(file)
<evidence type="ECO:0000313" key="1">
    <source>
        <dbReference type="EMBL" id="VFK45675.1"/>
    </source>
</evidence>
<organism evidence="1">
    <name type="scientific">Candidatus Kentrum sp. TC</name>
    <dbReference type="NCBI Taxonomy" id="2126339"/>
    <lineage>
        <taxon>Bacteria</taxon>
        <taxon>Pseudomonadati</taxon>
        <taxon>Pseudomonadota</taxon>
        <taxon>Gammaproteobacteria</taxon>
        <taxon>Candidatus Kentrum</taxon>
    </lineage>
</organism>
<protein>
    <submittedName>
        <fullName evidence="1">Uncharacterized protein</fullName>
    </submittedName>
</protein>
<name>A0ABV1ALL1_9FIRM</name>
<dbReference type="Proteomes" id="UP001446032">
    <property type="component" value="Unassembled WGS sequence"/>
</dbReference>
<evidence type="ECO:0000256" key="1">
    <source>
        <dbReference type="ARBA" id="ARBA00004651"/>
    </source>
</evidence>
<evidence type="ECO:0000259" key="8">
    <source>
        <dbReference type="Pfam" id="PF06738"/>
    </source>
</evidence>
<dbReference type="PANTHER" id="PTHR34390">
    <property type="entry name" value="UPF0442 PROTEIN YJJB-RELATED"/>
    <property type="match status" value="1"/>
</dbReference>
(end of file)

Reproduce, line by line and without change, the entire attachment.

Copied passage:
<evidence type="ECO:0000313" key="1">
    <source>
        <dbReference type="EMBL" id="VFK45675.1"/>
    </source>
</evidence>
<organism evidence="1">
    <name type="scientific">Candidatus Kentrum sp. TC</name>
    <dbReference type="NCBI Taxonomy" id="2126339"/>
    <lineage>
        <taxon>Bacteria</taxon>
        <taxon>Pseudomonadati</taxon>
        <taxon>Pseudomonadota</taxon>
        <taxon>Gammaproteobacteria</taxon>
        <taxon>Candidatus Kentrum</taxon>
    </lineage>
</organism>
<protein>
    <submittedName>
        <fullName evidence="1">Uncharacterized protein</fullName>
    </submittedName>
</protein>
<name>A0ABV1ALL1_9FIRM</name>
<dbReference type="Proteomes" id="UP001446032">
    <property type="component" value="Unassembled WGS sequence"/>
</dbReference>
<evidence type="ECO:0000256" key="1">
    <source>
        <dbReference type="ARBA" id="ARBA00004651"/>
    </source>
</evidence>
<evidence type="ECO:0000259" key="8">
    <source>
        <dbReference type="Pfam" id="PF06738"/>
    </source>
</evidence>
<dbReference type="PANTHER" id="PTHR34390">
    <property type="entry name" value="UPF0442 PROTEIN YJJB-RELATED"/>
    <property type="match status" value="1"/>
</dbReference>